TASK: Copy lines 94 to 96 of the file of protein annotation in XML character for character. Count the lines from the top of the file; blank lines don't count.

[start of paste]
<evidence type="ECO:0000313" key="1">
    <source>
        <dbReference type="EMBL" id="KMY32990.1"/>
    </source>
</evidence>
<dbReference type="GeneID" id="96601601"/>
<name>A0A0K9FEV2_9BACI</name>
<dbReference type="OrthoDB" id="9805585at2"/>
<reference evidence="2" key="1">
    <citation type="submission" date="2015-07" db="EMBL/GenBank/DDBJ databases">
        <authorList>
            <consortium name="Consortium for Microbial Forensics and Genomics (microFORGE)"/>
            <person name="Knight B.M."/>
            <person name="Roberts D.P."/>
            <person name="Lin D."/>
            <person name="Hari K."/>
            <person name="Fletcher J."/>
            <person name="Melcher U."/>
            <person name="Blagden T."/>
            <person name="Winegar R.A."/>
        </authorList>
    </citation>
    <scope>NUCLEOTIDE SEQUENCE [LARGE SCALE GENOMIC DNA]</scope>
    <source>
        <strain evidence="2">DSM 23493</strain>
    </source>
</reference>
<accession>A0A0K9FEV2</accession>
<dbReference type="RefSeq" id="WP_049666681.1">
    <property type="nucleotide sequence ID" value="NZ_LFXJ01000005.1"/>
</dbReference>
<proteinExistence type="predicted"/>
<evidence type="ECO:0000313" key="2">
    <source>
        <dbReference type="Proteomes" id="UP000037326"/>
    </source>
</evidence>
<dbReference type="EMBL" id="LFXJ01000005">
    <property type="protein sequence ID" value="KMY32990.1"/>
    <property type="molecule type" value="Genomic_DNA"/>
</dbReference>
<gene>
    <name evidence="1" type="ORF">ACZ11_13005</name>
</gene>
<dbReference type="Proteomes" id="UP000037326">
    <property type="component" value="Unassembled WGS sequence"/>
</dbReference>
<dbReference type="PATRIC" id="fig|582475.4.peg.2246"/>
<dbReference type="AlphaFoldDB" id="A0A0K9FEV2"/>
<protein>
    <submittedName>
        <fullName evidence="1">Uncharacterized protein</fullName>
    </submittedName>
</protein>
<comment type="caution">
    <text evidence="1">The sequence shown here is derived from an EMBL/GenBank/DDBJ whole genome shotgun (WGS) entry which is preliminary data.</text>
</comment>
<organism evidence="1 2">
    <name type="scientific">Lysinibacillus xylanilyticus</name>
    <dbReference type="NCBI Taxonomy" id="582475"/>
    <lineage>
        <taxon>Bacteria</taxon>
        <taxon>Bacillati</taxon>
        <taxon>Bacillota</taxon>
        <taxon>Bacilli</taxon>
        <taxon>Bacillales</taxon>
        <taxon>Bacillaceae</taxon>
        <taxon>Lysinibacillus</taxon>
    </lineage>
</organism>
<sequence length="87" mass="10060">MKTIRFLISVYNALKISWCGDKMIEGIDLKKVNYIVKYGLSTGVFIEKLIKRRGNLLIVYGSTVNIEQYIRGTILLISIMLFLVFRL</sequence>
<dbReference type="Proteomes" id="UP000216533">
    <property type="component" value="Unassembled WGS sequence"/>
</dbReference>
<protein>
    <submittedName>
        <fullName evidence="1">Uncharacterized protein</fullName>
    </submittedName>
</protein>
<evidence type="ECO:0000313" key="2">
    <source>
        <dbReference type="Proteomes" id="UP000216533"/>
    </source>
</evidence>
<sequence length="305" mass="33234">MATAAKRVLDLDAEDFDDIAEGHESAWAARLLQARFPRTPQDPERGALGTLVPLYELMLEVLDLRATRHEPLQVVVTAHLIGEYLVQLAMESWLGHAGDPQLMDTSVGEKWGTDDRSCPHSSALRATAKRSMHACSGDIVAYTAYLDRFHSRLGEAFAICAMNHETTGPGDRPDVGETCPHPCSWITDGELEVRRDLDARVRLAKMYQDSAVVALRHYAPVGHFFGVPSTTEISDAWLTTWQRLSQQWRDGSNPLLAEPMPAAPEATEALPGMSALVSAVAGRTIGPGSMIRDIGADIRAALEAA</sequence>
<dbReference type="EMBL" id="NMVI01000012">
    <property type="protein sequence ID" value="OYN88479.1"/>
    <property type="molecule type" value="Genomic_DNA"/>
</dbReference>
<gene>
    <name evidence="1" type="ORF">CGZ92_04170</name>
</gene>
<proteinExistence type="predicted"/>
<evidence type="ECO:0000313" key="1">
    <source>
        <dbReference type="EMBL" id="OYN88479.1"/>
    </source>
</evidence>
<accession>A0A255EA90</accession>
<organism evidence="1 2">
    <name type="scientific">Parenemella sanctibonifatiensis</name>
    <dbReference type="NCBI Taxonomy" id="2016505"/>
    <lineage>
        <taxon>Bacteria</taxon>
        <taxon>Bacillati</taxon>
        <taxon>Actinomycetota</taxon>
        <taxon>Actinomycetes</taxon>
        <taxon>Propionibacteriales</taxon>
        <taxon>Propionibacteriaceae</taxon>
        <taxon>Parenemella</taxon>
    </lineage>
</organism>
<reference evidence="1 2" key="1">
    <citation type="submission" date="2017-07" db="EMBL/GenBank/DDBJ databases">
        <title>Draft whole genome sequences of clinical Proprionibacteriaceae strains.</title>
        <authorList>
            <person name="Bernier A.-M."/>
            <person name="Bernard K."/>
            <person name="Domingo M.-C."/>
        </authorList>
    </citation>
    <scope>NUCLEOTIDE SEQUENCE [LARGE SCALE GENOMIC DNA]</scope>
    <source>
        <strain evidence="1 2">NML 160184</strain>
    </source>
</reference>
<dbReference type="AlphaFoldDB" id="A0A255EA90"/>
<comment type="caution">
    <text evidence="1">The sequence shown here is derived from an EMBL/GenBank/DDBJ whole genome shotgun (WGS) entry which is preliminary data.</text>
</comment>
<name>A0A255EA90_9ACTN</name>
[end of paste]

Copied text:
<evidence type="ECO:0000313" key="1">
    <source>
        <dbReference type="EMBL" id="OYN88479.1"/>